Passages from Jefferson's Autobiography

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Author: Thomas Jefferson  | Date: 1854

Concerning the Decleration of Independence

IT appearing in the course of these debates, that the colonies of New York, New Jersey, Pennsylvania, Delaware, Maryland and South Carolina were not yet matured for falling from the parent stem, but that they were fast advancing to that state, it was thought most prudent to wait a while for them, and to postpone the final decision to July 1st; but, that this might occasion as little delay as possible, a committee was appointed to prepare a Declaration of Independence. The committee were John Adams, Dr. Franklin, Roger Sherman, Robert R. Livingston, and myself. Committees were also appointed, at the same time, to prepare a Plan of confederation for the colonies, and to state the terms proper to be proposed for foreign alliance. The committee for drawing the Declaration of Independence desired me to do it. It was accordingly done, and being approved by them, I reported it to the House on Friday, the 28th of June, when it was read, and ordered to lie on the table. On Monday, the 1st of July, the House resolved itself into a committee of the whole, and resumed the consideration of the original motion made by the delegates of Virginia, which, being again debated through the day, was carried in the affirmative by the votes of New Hampshire, Connecticut, Massachusetts, Rhode Island, New Jersey, Maryland, Virginia, North Carolina and Georgia. South Carolina and Pennsylvania voted against it. Delaware had but two members present, and they were divided. The delegates from New York declared they were for it themselves, and were assured their constituents were for it; but that their instructions having been drawn near a twelvemonth before, when reconciliation was still the general object, they were enjoined by them to do nothing which should impede that object. They, therefore, thought themselves not justifiable in voting on either side, and asked leave to withdraw from the question; which was given them. The committee rose and reported their resolution to the House. Mr. Edward Rutledge, of South Carolina, then requested the determination might be put off to the next day, as he believed his colleagues, though they disapproved of the resolution, would then join in it for the sake of unanimity. The ultimate question, whether the House would agree to the resolution of the committee, was accordingly postponed to the next day, when it was again moved, and South Carolina concurred in voting for it. In the mean time, a third member had come post from the Delaware counties, and turned the vote of that colony in favor of the resolution. Members of a different sentiment attending that morning from Pennsylvania also, her vote was changed, so that the whole twelve colonies who were authorized to vote at all gave their voices for it; and, within a few days, the convention of New York approved of it, and thus supplied the void occasioned by the withdrawing of her delegates from the vote.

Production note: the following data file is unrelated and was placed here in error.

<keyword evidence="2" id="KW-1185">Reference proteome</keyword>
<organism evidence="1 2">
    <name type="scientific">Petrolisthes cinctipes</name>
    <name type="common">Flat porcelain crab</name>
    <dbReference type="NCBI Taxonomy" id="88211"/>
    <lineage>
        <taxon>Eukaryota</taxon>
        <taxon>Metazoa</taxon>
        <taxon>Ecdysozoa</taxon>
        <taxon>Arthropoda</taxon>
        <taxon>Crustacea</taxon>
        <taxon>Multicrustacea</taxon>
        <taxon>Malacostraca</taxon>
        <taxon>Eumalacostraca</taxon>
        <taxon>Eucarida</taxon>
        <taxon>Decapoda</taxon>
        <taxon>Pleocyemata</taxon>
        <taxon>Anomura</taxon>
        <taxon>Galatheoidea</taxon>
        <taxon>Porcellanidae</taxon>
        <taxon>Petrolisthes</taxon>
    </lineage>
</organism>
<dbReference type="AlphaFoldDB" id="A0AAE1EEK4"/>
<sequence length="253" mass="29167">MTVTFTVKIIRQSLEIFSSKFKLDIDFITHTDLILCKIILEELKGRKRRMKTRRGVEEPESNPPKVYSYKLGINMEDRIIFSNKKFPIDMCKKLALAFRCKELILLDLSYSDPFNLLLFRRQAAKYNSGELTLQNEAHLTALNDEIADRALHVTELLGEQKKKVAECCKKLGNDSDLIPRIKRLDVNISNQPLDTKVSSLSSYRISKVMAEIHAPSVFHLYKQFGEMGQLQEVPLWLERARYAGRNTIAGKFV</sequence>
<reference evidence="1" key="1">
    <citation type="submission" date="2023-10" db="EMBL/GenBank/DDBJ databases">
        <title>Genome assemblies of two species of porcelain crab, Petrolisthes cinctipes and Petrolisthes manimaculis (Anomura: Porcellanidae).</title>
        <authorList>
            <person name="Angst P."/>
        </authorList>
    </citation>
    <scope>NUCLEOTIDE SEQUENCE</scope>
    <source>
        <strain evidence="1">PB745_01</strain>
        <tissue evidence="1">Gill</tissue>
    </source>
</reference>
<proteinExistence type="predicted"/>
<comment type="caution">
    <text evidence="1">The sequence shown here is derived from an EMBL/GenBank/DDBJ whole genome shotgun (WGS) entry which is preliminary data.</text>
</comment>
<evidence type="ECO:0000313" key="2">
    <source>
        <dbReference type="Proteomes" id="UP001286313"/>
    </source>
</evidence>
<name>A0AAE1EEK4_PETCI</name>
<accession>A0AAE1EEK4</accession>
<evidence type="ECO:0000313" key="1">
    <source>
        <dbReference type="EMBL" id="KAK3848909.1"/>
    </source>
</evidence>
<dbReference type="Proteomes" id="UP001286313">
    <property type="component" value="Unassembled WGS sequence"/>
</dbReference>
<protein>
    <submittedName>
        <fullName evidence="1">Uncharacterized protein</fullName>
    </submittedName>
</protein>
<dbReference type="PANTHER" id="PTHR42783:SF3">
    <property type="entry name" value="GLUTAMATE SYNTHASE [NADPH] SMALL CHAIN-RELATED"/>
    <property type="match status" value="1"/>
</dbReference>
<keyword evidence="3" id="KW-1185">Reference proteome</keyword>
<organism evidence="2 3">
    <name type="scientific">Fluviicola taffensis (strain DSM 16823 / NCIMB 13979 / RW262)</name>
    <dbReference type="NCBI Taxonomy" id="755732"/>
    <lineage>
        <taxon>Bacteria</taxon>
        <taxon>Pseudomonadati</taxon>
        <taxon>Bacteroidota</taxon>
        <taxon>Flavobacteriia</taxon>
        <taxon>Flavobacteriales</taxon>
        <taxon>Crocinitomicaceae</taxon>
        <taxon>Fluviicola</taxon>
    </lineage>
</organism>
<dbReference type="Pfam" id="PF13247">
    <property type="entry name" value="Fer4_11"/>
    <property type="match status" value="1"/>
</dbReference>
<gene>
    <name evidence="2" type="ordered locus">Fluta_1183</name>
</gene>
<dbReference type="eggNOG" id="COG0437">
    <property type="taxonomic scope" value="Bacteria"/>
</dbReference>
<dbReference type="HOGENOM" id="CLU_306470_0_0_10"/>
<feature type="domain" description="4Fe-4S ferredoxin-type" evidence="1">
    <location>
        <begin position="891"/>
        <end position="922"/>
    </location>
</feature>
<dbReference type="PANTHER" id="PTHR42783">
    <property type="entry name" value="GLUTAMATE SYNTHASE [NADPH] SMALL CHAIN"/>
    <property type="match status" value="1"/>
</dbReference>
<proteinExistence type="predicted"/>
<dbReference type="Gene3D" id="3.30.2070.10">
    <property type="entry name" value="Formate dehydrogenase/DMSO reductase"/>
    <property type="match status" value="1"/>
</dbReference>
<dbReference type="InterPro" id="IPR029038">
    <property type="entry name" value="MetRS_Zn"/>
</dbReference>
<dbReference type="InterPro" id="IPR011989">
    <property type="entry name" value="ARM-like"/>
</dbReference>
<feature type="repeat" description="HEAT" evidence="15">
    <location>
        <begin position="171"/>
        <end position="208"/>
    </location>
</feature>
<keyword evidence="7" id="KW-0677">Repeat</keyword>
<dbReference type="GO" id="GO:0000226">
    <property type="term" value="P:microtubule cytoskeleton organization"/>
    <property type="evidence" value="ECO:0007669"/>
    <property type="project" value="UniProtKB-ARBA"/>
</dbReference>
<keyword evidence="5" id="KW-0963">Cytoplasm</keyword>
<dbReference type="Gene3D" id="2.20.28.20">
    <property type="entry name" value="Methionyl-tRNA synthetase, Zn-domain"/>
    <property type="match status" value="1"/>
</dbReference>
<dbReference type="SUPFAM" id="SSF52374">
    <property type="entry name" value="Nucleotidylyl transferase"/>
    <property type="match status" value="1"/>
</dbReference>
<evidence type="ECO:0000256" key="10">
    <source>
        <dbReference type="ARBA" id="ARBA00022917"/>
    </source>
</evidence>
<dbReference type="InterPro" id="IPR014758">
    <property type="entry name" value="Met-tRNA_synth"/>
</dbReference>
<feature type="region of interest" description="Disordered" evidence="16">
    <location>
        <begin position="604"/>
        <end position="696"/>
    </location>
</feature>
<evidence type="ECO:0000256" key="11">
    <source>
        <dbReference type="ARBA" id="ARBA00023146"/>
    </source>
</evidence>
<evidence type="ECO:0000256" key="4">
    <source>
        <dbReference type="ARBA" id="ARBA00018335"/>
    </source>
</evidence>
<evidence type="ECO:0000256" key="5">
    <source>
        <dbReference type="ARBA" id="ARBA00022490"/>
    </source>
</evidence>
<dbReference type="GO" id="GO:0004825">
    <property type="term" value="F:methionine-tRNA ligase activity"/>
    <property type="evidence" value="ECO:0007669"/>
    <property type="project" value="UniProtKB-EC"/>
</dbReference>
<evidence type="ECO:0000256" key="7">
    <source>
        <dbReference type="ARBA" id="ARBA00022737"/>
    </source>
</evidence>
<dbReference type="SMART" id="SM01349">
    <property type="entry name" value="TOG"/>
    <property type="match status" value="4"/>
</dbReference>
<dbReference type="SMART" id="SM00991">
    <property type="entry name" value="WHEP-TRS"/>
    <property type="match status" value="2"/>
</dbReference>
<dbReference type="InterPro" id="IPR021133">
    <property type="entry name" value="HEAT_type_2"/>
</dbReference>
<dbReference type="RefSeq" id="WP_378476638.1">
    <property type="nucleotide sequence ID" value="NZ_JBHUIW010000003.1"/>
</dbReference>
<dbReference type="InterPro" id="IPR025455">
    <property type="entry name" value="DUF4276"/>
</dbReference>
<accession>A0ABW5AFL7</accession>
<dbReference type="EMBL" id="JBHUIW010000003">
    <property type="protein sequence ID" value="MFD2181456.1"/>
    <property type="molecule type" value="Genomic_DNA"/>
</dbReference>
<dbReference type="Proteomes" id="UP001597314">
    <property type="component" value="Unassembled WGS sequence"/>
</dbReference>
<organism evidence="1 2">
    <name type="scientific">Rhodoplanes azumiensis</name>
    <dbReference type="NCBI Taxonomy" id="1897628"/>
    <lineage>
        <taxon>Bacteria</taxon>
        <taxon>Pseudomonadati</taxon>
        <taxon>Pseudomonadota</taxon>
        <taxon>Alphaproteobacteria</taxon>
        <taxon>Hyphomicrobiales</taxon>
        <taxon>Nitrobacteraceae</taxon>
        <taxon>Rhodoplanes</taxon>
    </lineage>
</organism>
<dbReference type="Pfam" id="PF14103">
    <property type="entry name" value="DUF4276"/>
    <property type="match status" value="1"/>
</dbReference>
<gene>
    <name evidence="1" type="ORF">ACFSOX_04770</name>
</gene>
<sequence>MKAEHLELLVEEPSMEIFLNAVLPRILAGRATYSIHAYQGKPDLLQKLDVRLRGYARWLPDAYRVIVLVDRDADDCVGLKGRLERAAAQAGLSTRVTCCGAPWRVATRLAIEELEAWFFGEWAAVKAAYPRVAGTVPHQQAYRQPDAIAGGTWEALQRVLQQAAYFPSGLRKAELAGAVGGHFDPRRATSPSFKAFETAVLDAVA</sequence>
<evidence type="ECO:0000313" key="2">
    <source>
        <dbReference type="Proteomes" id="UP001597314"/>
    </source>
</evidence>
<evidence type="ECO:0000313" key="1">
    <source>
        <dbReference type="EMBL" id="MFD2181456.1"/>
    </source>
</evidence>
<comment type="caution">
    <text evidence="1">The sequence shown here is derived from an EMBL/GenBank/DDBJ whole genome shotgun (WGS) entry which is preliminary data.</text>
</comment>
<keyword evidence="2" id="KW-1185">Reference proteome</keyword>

Congress proceeded the same day to consider the Declaration of Independence, which had been reported and laid on the table the Friday preceding, and on Monday referred to a committee of the whole. The pusillanimous idea that we had friends in England worth keeping terms with, still haunted the minds of many. For this reason, those passages which conveyed censures on the people of England were struck out, lest they should give them offence. The clause, too, reprobating the enslaving the inhabitants of Africa was struck out, in complaisance to South Carolina and Georgia, who had never attempted to restrain the importation of slaves, and who, on the contrary, still wished to continue it. Our northern brethren also, I believe, felt a little tender under those censures; for though their people had very few slaves themselves, yet they had been pretty considerable carriers of them to others. The debates, having taken up the greater parts of the 2d, 3d, and 4th days of July, were, on the evening of the last, closed; the Declaration was reported by the committee, agreed to by the House, and signed by every member present, except Mr. Dickinson.

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Chicago: Thomas Jefferson, "Concerning the Decleration of Independence," Passages from Jefferson's Autobiography Original Sources, accessed October 15, 2019, http://originalsources.com/Document.aspx?DocID=L97MI3KTC95BGEF.

MLA: Jefferson, Thomas. "Concerning the Decleration of Independence." Passages from Jefferson's Autobiography, Original Sources. 15 Oct. 2019. originalsources.com/Document.aspx?DocID=L97MI3KTC95BGEF.

Harvard: Jefferson, T, 'Concerning the Decleration of Independence' in Passages from Jefferson's Autobiography. Original Sources, retrieved 15 October 2019, from http://originalsources.com/Document.aspx?DocID=L97MI3KTC95BGEF.